Along the way, Amazon has become known as a very tough player who often shades the rules for its own benefit.  Stone recounts how Amazon disregarded pricing agreements with suppliers and was willing to lose money on every sale in order to gain market share when they entered the market for the home delivery of diapers. 

Stone does not gloss over Amazon’s darker side, most notably that it is not a pleasant place to work.  The internal cultural is confrontational and the company consistently records high turnover in the executive ranks. Complaints from hourly workers in the fulfillment centers, most notably about the lack of air conditioning, have garned unfavorable publicity, but these complaints are most often quickly addressed.  What does not rise to the level of a formal complaint, however, is the relentless reliance on metrices and the number of former hourly employees who publicly state that they are glad they have left.

Above all, the picture that emerges from Stone’s book is of a company that is a reflection of its founder, Jeff Bezos.  His vision, intellect and drive have taken Amazon far from its starting point and made it into a formidable retailer, publisher of books, and producer of video entertainment, wholesaler and device manufacturer. Few doubt that he will stop now.  This raises the question, what will happen if Bezos runs out of good iders or more likely, what will Amazon be without Bezos?  

Mike Thornton is a Solution Manager with SAP’s Wholesale Distribution Industry Business Unit.  He lives and works in Chicago. 

Your may also be interested in his earlier blogs on Amazon and its impact.  The Long Shadow of Amazon Supply , Who Needs 2 Hour Delivery?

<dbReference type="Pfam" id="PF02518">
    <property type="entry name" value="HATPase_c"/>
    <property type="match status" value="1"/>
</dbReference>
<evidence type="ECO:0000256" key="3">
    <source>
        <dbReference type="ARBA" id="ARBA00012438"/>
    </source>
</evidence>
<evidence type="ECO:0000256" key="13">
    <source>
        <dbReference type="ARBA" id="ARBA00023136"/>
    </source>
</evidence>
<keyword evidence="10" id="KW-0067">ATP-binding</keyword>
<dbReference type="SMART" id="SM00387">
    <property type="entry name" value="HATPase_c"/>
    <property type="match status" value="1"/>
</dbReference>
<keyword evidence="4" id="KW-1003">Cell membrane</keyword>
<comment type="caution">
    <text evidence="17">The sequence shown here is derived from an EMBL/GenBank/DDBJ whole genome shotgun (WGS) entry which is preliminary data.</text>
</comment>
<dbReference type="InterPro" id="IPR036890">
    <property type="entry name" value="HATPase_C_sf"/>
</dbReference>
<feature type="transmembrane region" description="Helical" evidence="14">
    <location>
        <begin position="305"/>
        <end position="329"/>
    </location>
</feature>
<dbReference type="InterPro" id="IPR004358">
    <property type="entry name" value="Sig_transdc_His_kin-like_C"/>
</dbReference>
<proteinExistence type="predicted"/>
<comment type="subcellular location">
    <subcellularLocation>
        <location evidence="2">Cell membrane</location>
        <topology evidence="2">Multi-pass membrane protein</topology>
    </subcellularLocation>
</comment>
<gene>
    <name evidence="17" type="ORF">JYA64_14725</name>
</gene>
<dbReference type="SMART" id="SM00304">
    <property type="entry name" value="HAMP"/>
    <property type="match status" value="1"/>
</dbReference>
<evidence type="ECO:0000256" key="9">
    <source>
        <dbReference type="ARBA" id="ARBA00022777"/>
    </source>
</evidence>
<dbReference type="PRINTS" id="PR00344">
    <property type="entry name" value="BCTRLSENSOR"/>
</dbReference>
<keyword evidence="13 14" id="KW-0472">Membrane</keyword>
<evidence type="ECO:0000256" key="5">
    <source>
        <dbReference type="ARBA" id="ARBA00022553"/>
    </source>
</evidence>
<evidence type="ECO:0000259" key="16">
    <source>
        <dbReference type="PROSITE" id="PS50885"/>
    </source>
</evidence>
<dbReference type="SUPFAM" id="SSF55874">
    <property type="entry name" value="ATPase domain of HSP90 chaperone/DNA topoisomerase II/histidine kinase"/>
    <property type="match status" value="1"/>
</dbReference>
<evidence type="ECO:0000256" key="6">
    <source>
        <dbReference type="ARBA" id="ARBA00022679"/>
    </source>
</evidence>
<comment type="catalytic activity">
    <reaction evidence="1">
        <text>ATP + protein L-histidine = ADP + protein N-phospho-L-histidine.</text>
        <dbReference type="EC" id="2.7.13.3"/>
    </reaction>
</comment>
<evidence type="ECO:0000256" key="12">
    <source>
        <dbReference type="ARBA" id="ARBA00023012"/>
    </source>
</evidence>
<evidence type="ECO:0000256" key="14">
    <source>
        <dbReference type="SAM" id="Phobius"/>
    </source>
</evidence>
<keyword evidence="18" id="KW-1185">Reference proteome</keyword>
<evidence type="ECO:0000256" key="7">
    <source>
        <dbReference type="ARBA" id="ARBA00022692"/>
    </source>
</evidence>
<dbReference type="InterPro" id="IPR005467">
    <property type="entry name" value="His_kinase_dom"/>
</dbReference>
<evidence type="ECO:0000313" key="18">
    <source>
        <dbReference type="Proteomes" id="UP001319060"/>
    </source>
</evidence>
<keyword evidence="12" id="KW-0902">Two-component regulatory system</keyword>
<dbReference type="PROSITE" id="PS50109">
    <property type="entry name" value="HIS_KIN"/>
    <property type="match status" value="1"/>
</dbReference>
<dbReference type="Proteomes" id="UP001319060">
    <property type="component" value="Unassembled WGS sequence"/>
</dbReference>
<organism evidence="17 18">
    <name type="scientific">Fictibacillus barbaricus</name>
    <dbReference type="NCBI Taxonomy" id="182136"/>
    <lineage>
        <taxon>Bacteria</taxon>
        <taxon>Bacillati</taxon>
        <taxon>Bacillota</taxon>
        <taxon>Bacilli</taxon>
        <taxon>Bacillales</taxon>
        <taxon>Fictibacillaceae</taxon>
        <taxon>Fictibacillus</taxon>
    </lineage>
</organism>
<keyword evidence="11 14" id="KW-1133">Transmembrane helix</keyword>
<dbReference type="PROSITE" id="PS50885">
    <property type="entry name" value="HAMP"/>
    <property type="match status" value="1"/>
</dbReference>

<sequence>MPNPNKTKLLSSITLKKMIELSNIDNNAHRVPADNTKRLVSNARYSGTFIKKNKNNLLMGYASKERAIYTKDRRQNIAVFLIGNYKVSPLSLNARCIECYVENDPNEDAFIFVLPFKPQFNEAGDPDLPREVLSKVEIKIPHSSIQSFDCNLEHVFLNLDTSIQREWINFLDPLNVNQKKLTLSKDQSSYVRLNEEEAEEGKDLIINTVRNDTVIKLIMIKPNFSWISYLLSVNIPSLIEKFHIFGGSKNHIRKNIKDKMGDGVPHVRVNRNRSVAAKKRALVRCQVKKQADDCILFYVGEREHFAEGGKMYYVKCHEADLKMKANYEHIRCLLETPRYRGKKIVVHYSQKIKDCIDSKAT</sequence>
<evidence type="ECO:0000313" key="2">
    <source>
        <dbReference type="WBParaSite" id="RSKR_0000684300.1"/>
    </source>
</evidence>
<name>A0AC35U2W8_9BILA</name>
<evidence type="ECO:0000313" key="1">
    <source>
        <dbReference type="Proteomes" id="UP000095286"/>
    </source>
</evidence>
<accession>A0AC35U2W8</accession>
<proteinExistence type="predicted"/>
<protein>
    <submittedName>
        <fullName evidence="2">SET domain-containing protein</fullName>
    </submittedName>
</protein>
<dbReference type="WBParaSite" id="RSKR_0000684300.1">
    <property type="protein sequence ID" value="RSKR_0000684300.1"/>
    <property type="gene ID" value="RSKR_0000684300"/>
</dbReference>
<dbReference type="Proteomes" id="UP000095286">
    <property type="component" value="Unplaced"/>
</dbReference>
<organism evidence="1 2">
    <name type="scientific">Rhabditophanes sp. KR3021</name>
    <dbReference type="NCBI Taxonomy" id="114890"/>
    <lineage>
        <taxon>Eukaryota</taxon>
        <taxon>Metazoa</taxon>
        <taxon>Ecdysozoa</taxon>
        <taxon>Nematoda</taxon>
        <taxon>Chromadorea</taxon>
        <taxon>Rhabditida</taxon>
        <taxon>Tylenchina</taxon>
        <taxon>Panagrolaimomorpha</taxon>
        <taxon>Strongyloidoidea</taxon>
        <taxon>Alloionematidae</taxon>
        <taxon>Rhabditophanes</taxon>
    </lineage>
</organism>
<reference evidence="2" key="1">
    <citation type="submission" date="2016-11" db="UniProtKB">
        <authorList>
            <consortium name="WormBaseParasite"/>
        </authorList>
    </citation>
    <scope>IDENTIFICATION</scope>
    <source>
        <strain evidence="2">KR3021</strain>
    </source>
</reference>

Mike Thornton is a Solution Manager for Wholesale Distribution at SAP. He lives and works in Chicago.

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      Author's profile photo Jelena Perfiljeva
      Jelena Perfiljeva

      Mike, could you please fix the text format - right now every line is split in the middle, which makes the text barely readable.

      Also - how exactly is this related to the SAP world? If this is just a book review, shouldn't it be just posted on Amazon instead? 🙂

      Thank you.

      Author's profile photo Former Member
      Former Member
      Blog Post Author

      Jelena,  The formating has been corrected.  As for relevance, Amazon has had a remarkable impact on the Wholesale Distribution industry.  So much so that this is the

      third blog I have wirtten on this topic.  I have also added links to these earlier posts.


      Author's profile photo Jelena Perfiljeva
      Jelena Perfiljeva

      Mike, thanks for a quick response. But I'm still confused - this space is called 'SAP for Wholesale Distribution' and this website is called SCN where S stands for SAP. If this was a "Wholesale Distribution Weekly" magazine then no doubt it would be a fine article (and I agree with you on Amazon's impact on industry). But when people visit SCN they reasonably expect the content that enriches their SAP expertise. Wouldn't you agree? (If not then you might find this discussion rather interesting.)

      Personally I'm not a fan of SAP's shameless sales plugs but, ironically, those would actually seem quite appropriate here. E.g. could SuccessFactors help Amazon with the employee turnover? How does the Amazon history align with them being the SAP customer - have they been running SAP from the get-go; were they early HANA adopters?

      Certainly there is some confidential stuff that can't be shared here, but with your position at SAP I feel this could've been a much more interesting and juicy story. 🙂

      Author's profile photo Former Member
      Former Member
      Blog Post Author


      Thanks for your comments.  I will keep them in mind for my next post.